Getting funding for Rental Properties

7 Replies

I'm primarily interested in becoming a landlord and purchasing properties to rent.  I've been interested in doing real estate investing for quite some time now but money has always been a roadblock for me.  I've been doing research on creative ways to fund real estate projects, but many of the strategies I've found seem to be geared more toward investors who are looking to flip and make a profit in the short term. I've managed to save a bit but it's been a very slow process.

Does anyone know any strategies for funding a rental property other than trying to get a loan from a bank or is that something that hard money lenders tend to stay away from?

Thanks in advance!

@Jason Carr , the problem with hard money lenders is the interest rate is too high to be useful in buy and hold rentals, and they like to turn their money over quickly to make money from their points they charge over and above interest.  You either get owner financing, borrow money from relatives and friends, or raise money through public offerings, which is very complicated.  If you cannot do one of those it is bank financing.  I also recommend the books that @Jonathan Towell suggested.  Good luck.

You need to think of what assets you have and how you can leverage those assets for money to purchase a house.  Here are some off the top of my head (most I've learned from BP).

1. Cash - well, I figure if you had it, you wouldn't have written the post, but its always worth mentioning.

2. Cash in places that are tricky to tap - 401ks, IRAs, investment accounts, trusts, etc.  There is usually SOME way to tap the cash, but you may not qualify and/or like the fees associated with it.

3. Personal Property Assets you can tap - your primary residence, cars, boats, motor homes, etc.  If you own them free and clear you can get a loan on them to tap the cash.  Heck, for that matter, clean out your attic and see what you find to sell.  Or ask your relatives if you can clean out THEIR attics for free if you can keep their stuff and sell it.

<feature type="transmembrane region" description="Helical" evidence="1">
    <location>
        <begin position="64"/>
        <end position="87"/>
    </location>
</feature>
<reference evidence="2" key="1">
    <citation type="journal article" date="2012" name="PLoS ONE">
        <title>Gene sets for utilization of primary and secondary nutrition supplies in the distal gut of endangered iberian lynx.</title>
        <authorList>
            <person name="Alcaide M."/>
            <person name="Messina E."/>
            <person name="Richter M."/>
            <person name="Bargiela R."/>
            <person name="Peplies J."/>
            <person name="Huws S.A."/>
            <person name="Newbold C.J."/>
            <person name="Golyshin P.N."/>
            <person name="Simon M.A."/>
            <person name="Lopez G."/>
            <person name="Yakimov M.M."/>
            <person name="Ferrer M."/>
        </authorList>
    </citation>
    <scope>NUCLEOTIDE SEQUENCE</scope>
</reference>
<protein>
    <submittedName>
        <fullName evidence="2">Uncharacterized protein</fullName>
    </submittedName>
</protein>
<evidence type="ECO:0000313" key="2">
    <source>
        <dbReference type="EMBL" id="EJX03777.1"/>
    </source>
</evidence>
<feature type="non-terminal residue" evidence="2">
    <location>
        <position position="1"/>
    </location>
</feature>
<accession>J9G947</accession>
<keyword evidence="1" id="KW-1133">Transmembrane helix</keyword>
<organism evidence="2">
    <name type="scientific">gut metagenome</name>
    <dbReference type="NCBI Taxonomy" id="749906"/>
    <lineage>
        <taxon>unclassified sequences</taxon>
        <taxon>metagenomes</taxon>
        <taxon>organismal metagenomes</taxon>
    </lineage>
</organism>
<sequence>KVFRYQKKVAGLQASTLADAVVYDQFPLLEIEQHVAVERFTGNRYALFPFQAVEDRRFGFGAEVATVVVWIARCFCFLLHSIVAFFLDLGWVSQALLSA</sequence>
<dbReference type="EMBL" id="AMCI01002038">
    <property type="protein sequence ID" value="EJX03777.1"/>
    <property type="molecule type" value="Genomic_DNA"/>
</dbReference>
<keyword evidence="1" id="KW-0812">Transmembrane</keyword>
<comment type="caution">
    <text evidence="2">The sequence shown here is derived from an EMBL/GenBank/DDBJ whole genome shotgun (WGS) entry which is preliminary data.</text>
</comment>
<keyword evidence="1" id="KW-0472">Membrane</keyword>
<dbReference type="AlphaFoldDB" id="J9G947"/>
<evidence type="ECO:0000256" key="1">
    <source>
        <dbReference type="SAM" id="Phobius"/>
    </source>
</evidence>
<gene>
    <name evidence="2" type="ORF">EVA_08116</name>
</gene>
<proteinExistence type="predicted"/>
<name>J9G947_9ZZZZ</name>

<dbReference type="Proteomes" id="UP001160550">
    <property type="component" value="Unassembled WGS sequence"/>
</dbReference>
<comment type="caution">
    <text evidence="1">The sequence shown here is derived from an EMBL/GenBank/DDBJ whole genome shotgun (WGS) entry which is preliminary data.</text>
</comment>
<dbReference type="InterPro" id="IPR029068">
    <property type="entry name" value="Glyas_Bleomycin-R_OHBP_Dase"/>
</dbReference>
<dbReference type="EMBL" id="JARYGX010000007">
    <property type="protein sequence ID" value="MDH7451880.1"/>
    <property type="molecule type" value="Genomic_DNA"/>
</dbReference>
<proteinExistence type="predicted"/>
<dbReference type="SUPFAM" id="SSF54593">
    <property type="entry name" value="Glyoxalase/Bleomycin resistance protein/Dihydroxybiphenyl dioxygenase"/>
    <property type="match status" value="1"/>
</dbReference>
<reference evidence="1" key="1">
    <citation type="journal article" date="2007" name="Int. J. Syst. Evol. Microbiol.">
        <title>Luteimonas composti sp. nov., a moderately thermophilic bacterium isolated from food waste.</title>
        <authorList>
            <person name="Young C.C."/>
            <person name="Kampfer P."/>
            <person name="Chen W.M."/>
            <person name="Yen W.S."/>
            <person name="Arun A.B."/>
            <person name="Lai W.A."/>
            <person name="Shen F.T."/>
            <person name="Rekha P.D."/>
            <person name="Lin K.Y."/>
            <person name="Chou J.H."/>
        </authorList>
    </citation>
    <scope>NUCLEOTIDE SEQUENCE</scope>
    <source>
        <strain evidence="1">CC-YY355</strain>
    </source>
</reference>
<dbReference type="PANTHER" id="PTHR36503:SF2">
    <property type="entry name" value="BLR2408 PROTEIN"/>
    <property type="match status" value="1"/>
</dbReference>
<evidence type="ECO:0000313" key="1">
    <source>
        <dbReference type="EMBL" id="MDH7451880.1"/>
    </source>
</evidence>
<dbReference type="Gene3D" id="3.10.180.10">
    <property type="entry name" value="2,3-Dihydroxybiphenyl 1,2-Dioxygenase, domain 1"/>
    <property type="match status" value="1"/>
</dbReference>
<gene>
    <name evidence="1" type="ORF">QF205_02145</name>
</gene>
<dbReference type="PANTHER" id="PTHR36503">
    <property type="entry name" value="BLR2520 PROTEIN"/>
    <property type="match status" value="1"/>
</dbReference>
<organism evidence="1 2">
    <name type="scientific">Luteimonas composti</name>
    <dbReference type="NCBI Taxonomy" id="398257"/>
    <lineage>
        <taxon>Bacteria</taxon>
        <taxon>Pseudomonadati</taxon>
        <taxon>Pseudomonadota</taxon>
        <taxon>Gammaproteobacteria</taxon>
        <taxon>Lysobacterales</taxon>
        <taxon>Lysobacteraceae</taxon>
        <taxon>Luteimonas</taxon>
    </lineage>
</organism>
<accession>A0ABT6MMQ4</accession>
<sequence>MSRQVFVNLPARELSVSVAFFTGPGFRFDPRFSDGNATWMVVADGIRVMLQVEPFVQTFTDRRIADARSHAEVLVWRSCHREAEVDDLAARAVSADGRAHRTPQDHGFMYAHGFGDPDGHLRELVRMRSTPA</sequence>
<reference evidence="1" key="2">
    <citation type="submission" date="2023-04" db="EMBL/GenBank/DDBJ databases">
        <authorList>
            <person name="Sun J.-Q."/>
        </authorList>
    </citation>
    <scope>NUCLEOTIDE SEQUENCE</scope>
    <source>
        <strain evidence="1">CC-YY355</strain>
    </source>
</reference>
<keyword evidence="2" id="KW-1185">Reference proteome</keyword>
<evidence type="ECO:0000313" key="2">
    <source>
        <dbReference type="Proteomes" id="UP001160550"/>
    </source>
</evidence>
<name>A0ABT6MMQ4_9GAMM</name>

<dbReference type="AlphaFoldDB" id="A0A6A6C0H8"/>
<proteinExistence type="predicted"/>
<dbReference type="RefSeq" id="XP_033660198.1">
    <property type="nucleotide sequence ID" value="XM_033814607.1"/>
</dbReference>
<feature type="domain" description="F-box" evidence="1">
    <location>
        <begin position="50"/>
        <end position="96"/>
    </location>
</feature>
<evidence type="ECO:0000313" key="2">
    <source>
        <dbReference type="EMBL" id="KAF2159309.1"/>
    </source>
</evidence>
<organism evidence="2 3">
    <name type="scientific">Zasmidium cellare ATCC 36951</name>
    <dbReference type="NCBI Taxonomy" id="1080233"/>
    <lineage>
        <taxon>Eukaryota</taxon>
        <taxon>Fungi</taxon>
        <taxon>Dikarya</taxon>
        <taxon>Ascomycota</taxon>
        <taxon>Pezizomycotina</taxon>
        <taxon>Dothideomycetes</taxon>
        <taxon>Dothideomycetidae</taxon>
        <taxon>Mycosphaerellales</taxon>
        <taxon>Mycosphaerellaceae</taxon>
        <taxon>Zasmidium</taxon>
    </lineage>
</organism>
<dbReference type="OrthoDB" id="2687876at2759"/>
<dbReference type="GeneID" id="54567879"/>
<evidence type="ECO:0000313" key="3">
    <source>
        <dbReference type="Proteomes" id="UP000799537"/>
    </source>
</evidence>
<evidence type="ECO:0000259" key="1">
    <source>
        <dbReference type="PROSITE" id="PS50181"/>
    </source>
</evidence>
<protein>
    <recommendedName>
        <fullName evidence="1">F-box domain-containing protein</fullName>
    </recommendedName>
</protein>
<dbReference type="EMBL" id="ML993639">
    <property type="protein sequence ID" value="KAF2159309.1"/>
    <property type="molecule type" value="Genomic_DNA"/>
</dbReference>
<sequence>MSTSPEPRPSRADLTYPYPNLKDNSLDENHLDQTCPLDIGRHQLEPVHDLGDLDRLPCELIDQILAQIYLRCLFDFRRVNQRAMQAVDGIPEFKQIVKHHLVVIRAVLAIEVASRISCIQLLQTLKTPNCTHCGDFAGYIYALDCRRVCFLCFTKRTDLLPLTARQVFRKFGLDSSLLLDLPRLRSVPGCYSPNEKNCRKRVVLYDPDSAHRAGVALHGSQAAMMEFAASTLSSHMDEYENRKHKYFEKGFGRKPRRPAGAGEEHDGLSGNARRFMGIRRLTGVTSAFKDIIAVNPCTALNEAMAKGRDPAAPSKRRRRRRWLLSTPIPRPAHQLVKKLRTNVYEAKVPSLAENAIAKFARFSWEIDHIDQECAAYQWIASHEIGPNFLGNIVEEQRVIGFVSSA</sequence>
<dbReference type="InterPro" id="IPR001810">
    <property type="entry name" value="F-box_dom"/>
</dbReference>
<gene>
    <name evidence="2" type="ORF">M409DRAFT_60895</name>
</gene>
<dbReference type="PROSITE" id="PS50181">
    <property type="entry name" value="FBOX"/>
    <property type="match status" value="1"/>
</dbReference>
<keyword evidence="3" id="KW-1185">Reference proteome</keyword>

4. Your own good credit - you can get a signature loan up to $35k at most banks, up to $100k at SoFi and a couple of other places.  Pay back is usually 7 years or less, so the payment may be high, but its a start.

5. Banks - they have lots of money, but will typically want you to put 20% down for a non-primary residence.  That said, have you considered house hacking?  There are a lot more avenues for loans if you live in the place you buy (duplex, triplex, etc.).

6. Your charm and winning smile - Who do you know that has one through four?  Ask them to partner up.

7. Your own initiative - If you're determined to 'save' your way to your first deal, what are you doing to earn extra income and/or reduce expenses?  Those topics have entire websites dedicated to them (try MrMoneyMustache.com and MadFientist.com), so I won't elaborate.  But its worth a mention.  Also, if you are in an expensive market, try investing elsewhere.  For instance, there's no way I could invest in Beverly Hills or New York, but I do okay in my own rural town. But there are plenty of other places you can get a good rental investment home for $50-$75k.